“I read a letter by someone very much like me. It was like seeing myself. My heart was filled with it, and tears streamed from my eyes. Finally I’d met someone with the same spirit as me. I was sure he would have understood my suffering and misery. He inspired me to begin this letter. I feel that as I write this letter, I grow closer to him.”
If asked the question of, “why do you like reading light novels?” I’m not sure I could give a super definitive answer. It probably came about from a combination of my interest in stories, and my deep love for anime and its associated media. Reading the source material for the shows that I cared about was the natural next step for me and somewhere along the way this became a medium of storytelling that I really liked. I’m sure that this is the case for western novels as well but I find it incredibly easy to slide into the worlds within the words, losing myself in the fantasy and surrealism of the story and its characters. And this most certainly the case for stories more grounded in reality as well. I find parts of myself in the characters, and parts of my life in their worlds. However small and insignificant the links, they keep me attached, interested, and looking for more bits and pieces of myself somewhere between the lines.
As you might expect, this too was the case when I read through the first volume of Mizuki Nomura’s Book Girl series titled, “Book Girl and the Suicidal Mime”.
Book Girl is at its core a mystery novel set in high school. I’d say that it falls into the same genre space as things like Hyouka, Nisho Ishin’s Boukayku Tantei series, and Beautiful Bones. A seemingly average boy meets an eccentric girl and the two solve mysteries that they come across throughout their daily lives together. The twist in this iteration being that Tohko, our main female lead is a self-proclaimed “book girl” – that is, a person who literally consumes literature for its gastronomic value. Our main character Konoha in his not-so-average past was a breakout author, immediately becoming successful from his first novel. He however lost his will to write soon afterwards due to his anxiety about his sudden, supposedly undeserved success. The two meet one faithful day and Tohko strong arms Konoha into joining their school’s book club, unbeknownst to his past trauma and gives him an avenue to write once again.
This whole genre falls squarely into the strike zone of my interests so I was captivated throughout its introduction but what kept me reading was the strangely strong feeling of relation with the main character, Konoha. Very little of his personality, decisions, or past experiences related very much to the way I see myself or the things that I’ve been through. But instead, his general social anxiety, his internal commentary about the way people acted, and his passing thoughts on irrelevant details of his life resonated with me strongly, much more than anything else that was said about him. These little things were enough for me to think to myself, “Yeah! That guy’s just like me!”, forty pages in.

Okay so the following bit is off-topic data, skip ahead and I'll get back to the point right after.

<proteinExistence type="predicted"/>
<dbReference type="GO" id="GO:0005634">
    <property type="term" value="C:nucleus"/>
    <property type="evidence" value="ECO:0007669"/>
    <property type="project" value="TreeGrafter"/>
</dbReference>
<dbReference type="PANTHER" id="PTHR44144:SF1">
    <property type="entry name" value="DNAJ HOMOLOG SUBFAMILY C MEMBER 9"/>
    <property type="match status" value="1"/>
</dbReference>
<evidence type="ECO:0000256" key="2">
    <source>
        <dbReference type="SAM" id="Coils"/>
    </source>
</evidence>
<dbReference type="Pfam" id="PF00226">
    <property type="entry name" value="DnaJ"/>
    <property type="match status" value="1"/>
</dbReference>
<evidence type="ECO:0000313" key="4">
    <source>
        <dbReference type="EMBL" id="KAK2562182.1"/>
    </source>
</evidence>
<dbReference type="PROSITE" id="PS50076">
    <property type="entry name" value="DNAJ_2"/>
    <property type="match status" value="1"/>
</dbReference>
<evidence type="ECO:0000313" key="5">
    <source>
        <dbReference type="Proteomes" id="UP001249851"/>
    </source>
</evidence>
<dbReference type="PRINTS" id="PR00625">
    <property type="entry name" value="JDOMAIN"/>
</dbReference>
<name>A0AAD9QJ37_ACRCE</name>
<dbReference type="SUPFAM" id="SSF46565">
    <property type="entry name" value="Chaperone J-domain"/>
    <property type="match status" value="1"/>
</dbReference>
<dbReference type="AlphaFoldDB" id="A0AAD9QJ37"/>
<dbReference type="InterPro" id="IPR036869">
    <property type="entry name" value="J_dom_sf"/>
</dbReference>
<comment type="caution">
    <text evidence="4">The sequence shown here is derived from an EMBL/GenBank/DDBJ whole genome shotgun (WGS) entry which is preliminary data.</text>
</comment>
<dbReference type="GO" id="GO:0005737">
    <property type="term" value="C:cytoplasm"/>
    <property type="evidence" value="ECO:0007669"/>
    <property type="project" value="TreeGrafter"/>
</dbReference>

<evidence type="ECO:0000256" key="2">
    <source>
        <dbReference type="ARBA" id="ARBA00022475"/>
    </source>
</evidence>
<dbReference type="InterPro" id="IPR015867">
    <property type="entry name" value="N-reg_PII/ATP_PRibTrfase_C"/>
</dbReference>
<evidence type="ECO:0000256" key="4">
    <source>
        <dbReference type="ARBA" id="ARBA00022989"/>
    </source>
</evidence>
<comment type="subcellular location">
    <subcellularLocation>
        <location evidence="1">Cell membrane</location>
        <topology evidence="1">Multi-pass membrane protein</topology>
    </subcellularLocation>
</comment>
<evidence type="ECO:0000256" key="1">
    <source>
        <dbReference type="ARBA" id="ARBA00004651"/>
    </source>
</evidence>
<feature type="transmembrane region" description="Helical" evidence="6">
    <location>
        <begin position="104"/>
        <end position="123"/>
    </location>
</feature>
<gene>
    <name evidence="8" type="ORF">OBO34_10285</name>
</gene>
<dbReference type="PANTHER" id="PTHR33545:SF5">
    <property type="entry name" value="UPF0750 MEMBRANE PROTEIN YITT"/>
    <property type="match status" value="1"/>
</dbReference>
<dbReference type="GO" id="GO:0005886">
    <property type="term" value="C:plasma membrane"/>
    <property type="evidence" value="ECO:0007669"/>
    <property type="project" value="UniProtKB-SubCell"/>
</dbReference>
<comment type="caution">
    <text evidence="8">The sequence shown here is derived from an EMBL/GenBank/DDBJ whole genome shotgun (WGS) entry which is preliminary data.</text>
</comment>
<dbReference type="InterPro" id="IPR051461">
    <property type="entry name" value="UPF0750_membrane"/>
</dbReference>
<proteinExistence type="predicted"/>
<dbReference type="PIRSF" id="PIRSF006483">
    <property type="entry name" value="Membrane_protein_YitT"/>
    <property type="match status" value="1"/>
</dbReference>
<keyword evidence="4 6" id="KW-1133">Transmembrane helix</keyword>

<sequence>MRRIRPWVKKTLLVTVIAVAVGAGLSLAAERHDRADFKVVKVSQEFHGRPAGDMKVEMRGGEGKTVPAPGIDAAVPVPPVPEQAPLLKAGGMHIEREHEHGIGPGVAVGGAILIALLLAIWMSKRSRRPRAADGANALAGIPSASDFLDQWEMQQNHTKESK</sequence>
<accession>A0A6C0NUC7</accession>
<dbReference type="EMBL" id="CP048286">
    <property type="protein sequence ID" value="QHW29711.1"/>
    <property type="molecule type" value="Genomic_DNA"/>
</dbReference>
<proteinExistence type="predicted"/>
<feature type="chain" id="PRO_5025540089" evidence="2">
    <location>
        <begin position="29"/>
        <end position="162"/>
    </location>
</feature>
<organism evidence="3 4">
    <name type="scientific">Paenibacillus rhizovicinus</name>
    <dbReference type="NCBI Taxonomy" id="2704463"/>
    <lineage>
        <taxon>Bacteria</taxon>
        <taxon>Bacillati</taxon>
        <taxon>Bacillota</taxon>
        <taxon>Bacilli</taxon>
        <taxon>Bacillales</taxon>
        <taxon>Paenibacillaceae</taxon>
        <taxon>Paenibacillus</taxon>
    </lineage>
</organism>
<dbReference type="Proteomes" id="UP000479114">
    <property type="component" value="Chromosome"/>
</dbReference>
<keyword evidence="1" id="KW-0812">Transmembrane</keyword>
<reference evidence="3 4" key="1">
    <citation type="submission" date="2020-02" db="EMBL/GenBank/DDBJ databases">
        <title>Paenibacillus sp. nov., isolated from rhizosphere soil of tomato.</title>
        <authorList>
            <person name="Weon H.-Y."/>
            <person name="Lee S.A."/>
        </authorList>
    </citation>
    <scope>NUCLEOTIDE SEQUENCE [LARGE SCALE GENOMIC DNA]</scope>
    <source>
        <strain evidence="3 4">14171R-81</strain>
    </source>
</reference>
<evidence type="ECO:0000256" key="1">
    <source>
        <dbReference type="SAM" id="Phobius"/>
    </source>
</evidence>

So what does this all have to do with Book Girl? Well the idea of the power of narratives to captivate through relatability is a recurring theme throughout the book. We’re introduced to a certain Shuji Kataoka, a boy who’s been entranced by the works of Ozamu Dazai. He saw a lot of himself in Dazai’s last story, No Longer Human, and looked to it for guidance and direction in his life. His letter of which was interspersed throughout the novel showed off exactly how much he was influenced by Dazai’s writing and his feelings behind that writing. As Book Girl often emphasized, Dazai’s work had a tendency towards the doom and gloom (save for some notable exceptions), so Shuji’s story ended in a way that was appropriate to this tone. In his case, he took onto himself the ideas of the narrative and directed his life accordingly to an abrupt and lonely end. His story later becomes a guidebook for another, further perpetuating the feelings of solitude and loneliness forward. There’s power in putting these feelings to words and latching onto that verbalization becomes all too easy in a narrative.
This theme of the power of relation in stories is a pretty interesting one, especially in the context of medium of the novel. Many light novels feature main characters that have perspectives on the world and society that match the prevailing views of their audience. And this audience is often one that is ready and willing to dive into a world outside their own to enter a place where their ideas are validated and celebrated. An example that immediately comes to mind is Oregairu and the fan reaction to the first season of the anime. Hikigaya Hachiman is explicitly described as a person with a twisted world view – his cynicism and bitterness towards the world is all but a cry for help, but for some his character echoes the feelings and painful experiences that they’ve felt before. And so scenes of which were meant to be displays of Hikigaya’s destructive decision-making are interpreted as a show of his brilliance in problem solving. The sad monologue about his view on nice girls becomes an anthem for those that were hurt in the past. Even outside the author’s potential intentions, these aspects of the story twist inwards to match the feelings of the readers who consume the story.
And all of this comes from how easy it is to slip into the shoes of a person in a narrative. Perhaps Book Girl is telling us to be weary of the magic words of Dazai to the Shujis and the Shuji’s to others. But if nothing else, it’s a reminder of how novels and stories are immensely influential on us and our experience with the story and the world.
If this sounded at all interesting to you, you should give Book Girl a try, it might give you something to think about.
Thanks for reading,